Osteosarcoma progression in biomimetic matrix with different stiffness: Insights from a three-dimensional printed gelatin methacrylamide hydrogel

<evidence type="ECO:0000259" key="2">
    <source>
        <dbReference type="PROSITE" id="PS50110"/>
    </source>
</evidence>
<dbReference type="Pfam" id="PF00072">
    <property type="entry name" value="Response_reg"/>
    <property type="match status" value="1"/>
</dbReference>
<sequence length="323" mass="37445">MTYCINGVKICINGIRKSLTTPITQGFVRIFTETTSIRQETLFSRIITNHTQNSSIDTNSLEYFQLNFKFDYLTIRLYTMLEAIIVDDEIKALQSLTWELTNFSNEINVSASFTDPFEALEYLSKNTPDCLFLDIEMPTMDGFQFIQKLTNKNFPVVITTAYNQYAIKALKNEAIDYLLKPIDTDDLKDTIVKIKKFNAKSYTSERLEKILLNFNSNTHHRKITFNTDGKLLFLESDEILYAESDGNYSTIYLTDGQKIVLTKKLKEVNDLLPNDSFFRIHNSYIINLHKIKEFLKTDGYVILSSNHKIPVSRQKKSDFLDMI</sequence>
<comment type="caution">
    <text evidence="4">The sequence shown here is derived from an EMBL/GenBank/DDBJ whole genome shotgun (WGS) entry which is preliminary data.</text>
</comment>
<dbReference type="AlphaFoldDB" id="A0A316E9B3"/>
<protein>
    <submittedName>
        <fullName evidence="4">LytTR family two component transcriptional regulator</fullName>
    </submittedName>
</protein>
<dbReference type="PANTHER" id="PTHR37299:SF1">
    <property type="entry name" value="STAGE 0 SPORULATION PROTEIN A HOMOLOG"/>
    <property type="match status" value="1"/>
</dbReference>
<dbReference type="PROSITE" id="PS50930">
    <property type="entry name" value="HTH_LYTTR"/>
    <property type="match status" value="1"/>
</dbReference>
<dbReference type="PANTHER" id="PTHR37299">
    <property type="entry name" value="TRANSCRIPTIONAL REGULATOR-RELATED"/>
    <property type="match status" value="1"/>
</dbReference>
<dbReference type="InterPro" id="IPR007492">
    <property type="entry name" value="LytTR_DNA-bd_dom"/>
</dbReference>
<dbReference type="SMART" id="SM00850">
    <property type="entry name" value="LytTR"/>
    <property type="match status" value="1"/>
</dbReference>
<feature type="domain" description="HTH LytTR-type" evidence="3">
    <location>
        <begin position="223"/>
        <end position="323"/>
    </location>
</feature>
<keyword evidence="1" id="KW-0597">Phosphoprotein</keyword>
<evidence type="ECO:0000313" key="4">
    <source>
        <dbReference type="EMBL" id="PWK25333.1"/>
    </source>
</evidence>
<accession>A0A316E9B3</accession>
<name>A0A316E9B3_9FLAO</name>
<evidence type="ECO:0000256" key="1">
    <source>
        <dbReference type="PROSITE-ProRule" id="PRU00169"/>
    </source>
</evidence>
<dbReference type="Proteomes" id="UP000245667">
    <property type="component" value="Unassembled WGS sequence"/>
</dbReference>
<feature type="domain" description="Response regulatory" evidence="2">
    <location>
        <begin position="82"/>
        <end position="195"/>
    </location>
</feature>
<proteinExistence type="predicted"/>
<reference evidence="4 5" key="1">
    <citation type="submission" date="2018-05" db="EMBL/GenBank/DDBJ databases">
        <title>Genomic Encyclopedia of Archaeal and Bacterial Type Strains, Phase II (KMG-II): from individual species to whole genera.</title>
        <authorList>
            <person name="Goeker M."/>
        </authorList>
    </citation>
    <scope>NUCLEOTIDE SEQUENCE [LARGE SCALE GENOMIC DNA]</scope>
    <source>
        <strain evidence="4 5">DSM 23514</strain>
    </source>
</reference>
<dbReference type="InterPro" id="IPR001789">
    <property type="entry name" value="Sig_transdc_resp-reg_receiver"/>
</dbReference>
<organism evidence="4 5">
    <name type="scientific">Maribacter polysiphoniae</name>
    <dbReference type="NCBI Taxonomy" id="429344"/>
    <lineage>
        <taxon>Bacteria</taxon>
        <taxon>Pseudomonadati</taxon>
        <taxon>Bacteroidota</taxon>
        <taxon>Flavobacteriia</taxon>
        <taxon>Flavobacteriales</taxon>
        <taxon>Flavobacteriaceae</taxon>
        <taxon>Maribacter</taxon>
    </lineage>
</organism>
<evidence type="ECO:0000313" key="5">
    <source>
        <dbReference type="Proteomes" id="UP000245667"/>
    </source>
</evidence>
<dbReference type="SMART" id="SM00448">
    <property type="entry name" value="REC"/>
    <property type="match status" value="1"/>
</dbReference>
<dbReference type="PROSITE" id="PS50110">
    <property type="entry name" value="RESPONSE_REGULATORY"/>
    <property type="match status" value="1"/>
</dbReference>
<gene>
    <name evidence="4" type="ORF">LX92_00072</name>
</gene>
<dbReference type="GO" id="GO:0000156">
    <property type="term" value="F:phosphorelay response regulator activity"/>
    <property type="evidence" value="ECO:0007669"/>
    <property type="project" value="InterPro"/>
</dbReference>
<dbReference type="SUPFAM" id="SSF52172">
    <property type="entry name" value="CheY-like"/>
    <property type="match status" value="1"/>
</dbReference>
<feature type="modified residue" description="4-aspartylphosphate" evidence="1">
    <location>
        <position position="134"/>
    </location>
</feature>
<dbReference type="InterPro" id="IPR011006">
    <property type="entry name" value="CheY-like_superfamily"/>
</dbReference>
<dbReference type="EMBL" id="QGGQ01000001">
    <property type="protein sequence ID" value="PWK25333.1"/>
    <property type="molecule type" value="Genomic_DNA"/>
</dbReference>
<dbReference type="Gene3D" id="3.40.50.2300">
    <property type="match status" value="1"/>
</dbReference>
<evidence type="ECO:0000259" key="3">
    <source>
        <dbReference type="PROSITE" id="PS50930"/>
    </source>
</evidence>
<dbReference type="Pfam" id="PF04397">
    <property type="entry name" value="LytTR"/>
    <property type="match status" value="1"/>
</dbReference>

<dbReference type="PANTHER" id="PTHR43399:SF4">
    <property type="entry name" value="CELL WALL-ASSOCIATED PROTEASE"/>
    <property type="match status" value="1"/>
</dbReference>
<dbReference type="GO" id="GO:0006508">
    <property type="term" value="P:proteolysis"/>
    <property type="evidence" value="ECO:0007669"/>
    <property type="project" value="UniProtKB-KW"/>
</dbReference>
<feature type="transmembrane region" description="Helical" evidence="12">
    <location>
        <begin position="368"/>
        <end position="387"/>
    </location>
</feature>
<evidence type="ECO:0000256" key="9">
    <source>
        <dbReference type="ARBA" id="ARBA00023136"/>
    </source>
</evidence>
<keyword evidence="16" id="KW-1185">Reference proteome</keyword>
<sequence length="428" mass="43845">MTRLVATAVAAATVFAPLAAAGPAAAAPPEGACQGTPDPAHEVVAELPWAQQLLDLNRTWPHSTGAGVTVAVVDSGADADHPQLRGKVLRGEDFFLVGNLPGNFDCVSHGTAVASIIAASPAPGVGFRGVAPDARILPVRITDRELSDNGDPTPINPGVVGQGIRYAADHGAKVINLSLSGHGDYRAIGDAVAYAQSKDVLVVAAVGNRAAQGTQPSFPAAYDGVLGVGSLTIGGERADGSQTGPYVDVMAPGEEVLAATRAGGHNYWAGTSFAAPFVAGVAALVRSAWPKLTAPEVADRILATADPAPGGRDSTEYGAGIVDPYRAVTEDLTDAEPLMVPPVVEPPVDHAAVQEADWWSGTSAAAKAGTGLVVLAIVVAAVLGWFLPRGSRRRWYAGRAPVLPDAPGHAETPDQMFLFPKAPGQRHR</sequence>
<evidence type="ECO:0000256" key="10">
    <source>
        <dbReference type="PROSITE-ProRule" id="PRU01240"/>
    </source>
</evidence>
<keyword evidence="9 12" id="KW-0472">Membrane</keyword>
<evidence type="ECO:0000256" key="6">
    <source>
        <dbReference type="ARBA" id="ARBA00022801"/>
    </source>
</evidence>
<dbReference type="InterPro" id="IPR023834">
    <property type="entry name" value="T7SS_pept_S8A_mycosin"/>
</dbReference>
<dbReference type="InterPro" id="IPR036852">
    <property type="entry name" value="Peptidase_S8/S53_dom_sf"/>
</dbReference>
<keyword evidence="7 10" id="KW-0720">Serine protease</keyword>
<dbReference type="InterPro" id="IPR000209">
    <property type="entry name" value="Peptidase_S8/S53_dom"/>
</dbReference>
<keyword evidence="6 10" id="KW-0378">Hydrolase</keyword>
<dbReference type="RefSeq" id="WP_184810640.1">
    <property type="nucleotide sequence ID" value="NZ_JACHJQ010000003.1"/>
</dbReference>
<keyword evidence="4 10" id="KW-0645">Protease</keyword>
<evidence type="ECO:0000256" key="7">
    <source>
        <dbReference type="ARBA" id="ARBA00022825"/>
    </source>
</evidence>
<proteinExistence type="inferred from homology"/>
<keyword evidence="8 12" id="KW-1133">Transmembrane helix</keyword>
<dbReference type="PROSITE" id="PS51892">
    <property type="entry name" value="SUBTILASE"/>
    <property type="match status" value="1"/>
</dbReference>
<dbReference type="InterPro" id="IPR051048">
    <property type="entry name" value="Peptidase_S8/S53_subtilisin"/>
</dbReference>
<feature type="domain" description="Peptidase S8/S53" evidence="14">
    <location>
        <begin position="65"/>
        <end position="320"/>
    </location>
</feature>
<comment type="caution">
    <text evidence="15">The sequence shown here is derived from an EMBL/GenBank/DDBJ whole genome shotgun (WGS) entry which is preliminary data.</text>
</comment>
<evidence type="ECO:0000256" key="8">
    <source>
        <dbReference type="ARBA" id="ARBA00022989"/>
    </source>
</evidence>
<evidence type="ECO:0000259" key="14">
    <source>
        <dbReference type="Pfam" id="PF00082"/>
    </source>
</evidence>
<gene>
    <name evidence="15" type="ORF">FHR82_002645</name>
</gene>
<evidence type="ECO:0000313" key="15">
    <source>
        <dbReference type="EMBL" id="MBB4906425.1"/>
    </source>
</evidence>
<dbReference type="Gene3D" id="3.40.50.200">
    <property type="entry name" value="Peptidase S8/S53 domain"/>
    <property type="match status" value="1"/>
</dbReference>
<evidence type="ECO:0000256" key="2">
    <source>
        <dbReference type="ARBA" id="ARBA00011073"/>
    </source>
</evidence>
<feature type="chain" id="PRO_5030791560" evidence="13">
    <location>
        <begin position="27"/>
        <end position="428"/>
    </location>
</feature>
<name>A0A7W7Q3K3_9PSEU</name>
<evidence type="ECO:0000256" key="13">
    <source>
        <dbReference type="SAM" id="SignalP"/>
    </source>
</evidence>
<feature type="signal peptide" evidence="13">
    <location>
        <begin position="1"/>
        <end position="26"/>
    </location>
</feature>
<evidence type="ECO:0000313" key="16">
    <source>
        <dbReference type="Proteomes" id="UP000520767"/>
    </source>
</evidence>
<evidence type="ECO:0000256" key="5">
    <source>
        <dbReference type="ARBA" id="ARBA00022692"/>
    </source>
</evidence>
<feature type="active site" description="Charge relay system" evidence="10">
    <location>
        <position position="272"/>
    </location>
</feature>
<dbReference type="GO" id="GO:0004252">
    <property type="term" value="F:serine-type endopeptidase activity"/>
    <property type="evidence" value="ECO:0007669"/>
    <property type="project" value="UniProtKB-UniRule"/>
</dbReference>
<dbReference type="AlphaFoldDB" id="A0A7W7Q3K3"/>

Recent studies on osteosarcoma and matrix stiffness are still mostly performed in a 2D setting, which is distinct from in vivo conditions. Therefore, the results from the 2D models may not reflect the real effect of matrix stiffness on cell phenotype. Here, we employed a 3D bioprinted osteosarcoma model, to study the effect of matrix stiffness on osteosarcoma cells. Through density adjustment of GelMA, we constructed three osteosarcoma models with distinct matrix stiffnesses of 50, 80, and 130 kPa. In this study, we found that osteosarcoma cells proliferated faster, migrated more actively, had a more stretched morphology, and a lower drug sensitivity in a softer 3D matrix. When placed in a stiffer matrix, osteosarcoma cells secrete more MMP and VEGF, potentially to fight for survival and attract vascular invasion. Transcriptomic analysis showed that matrix stiffness could impact the signaling pathway of integrin α5-MAPK. The transplantation of 3D printed models in nude mice showed that cells encapsulated in the softer hydrogel were more likely to form subcutaneous tumors. These results suggest that matrix stiffness plays an important role in the development of osteosarcoma in a 3D environment and that inhibition of integrin α5 could block the signal transduction of matrix stiffness.